Fishbowl demo live today, filled with cozy memories and strange dreams

May 10, 2024
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Do you know the feeling of moving to a new city for a new job all by yourself?

In Fishbowl, our main character Alo is doing just that. You experience a slice of Alo’s ordinary life, at home. Set in urban India at the onset of the pandemic, Fishbowl serves as a vignette of that time through our eyes. A new PS5 demo available today lets you get a taste of Alo’s life.

The game follows Alo over a month during which she spends time indoors, in isolation, her phone and computer being the only connection to others. Taking care of home chores, doing her best with self care and staying on top of work-from-home are things she is still getting used to.

Until unusual dreams and bittersweet childhood memories begin to crop up, all thanks to a package sent from home, containing a mysterious toy fish. Tumble into a story of nostalgia, melancholy and self-discovery, where the choices you make, determine the path that Alo takes, leading to multiple endings, true to how you play.

Fishbowl demo live today, filled with cozy memories and strange dreams

Figuring out life one day at a time

As Alo slowly gets familiar with her new home, do care tasks like watering your plants, snacking from the fridge (samosas or idlis anyone?), make sure to stay hydrated and take moments to relax between work and chores.

The mood at home is a reflection of Alo’s emotional state and sometimes, ordinary objects may give you an idea of a larger meaning behind them—that writing desk seems awfully dingy. We hope for everybody to tinker around and discover little hints and secrets we have planted throughout the game.

Fishbowl prioritizes the every day—simple things and mundane acts, and how living through them mindfully is a way to understand our emotions and check in with ourselves.

Moving through grief at your own pace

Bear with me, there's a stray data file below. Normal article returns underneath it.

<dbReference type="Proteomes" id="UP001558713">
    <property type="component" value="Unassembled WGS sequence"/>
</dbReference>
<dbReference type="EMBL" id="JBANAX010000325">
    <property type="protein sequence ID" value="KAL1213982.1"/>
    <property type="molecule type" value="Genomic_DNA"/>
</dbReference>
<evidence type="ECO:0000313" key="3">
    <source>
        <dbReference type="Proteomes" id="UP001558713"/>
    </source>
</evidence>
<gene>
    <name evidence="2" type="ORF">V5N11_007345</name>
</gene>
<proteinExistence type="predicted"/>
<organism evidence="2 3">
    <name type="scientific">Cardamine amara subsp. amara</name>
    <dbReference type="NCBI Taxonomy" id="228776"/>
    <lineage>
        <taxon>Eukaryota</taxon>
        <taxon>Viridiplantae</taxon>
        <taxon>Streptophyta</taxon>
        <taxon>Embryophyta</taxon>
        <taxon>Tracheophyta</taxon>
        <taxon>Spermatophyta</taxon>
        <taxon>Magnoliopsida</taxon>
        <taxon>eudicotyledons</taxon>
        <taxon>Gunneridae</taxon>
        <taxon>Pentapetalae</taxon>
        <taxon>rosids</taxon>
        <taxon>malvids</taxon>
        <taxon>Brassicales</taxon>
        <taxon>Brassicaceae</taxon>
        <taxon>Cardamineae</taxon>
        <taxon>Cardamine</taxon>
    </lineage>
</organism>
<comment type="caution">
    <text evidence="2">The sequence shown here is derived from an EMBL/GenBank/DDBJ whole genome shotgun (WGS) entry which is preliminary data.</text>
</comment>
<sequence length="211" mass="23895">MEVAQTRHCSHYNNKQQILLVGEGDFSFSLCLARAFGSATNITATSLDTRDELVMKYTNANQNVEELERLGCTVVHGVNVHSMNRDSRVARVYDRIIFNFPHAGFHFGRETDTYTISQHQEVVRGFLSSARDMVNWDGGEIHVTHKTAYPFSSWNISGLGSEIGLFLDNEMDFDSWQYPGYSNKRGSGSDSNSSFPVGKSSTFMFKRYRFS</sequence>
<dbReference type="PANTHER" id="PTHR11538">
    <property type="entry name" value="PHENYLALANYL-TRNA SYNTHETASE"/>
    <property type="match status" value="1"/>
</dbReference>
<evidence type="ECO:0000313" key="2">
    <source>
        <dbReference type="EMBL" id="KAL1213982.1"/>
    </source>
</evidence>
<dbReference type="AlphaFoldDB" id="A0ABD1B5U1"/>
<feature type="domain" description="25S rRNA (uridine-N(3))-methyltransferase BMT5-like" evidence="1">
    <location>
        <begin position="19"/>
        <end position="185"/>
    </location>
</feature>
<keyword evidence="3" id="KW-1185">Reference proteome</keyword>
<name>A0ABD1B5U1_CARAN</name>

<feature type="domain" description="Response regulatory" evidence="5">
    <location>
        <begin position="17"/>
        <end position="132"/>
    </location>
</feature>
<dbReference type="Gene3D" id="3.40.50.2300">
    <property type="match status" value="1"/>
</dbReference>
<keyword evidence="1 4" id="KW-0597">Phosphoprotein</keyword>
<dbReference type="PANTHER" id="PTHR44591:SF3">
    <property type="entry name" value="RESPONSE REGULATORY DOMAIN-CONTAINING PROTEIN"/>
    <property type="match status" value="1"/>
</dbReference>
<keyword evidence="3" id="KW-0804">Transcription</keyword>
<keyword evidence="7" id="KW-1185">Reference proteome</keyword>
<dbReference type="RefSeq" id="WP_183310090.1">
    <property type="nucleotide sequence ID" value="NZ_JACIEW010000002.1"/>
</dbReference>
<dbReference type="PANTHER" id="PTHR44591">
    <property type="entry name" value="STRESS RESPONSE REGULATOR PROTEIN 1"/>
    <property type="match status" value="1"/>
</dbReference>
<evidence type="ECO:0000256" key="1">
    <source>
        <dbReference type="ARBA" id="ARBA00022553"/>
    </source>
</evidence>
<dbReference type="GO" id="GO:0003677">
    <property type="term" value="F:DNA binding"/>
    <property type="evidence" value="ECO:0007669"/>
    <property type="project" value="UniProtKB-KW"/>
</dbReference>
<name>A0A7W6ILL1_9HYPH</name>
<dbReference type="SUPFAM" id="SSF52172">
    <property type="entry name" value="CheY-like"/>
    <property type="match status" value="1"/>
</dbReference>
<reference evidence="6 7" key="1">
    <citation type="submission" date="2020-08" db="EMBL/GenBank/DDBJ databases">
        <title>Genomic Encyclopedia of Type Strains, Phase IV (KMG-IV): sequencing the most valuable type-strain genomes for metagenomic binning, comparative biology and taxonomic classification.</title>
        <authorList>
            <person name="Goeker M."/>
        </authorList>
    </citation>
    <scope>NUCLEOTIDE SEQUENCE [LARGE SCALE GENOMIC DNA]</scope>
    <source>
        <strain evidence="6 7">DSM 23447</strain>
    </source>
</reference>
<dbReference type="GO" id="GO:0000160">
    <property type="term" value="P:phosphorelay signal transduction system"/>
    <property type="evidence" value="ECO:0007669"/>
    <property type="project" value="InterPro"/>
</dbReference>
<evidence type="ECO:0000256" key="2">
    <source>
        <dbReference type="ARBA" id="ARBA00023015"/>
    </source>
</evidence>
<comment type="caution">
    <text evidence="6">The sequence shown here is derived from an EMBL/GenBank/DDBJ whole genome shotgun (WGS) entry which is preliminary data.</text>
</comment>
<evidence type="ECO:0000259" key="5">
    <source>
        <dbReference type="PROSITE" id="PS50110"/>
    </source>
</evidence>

Alo recently lost her grandmother and is uncertain about how to cope with this loss and grief. Fishbowl represents grief as an ongoing feeling and not as something to “get over” on a time limit.

Players unpack Alo’s late grandma’s belongings and uncover memories from her childhood which help them connect the dots to her past—whether it’s time spent with friends after school, your very first sleepover or the one day you were all alone in the park.

Each object in Fishbowl is a storyteller, celebrating the idea of how the things in our life can be little time capsules, reminders of days gone by—from an old sweater your grandma knitted to a storybook you barely remember. Some of these objects also unlock new things to do at home, like the beat-up record player which still lets you play a familiar tune from back when you were little.

A look into the “player first” mechanics of Fishbowl

In Fishbowl, we place importance on allowing players to experience the game as they’d like, with no time limits and no fail state. Don’t feel like doing the laundry, let it pile up, enjoy a warm shower, go for it! Much like life, we allow for players to do as much or as little as they are able and have their story unfold accordingly.

It’s our way of showing what prioritizing people over the pressure of productivity could look like. Taking the focus away from giving value to the player for their actions, but rather simply valuing them because they are.

Like when you work from home as a video editor, your colleagues encourage you to do your best if you fall behind and cheer you on if you get things done in time. And you support them too, whether it’s the intern who is struggling or an old-timer who doesn’t see their worth.

Meet our characters and experience a slice of urban India

As the game progresses you meet characters, each one with a rich, unique story of their own. You get to know them through video calls that have branching conversations where choices matter. Through these, you understand how others are managing in the lockdown, you get to delve further into Alo’s life, forge new friendships and stay in touch with those dear to you.

We give players a window into Indian craft and culture. As fans of pixel art, we were keen to portray everyday Indian objects and diverse characters in this style. Tiny details in the backgrounds will tell you a little more about their personalities, like Zuari’s certificate for becoming one of the youngest government school teachers or how Iris’ love for DIY has her sewing and knitting her own clothes.

Through Fishbowl we’d like to take you on a journey to feel all feelings as there are no right endings. Fishbowl’s demo is now out on PS5 and we hope you enjoy playing this one day in our month-long story made by a two-person team from Goa, India.

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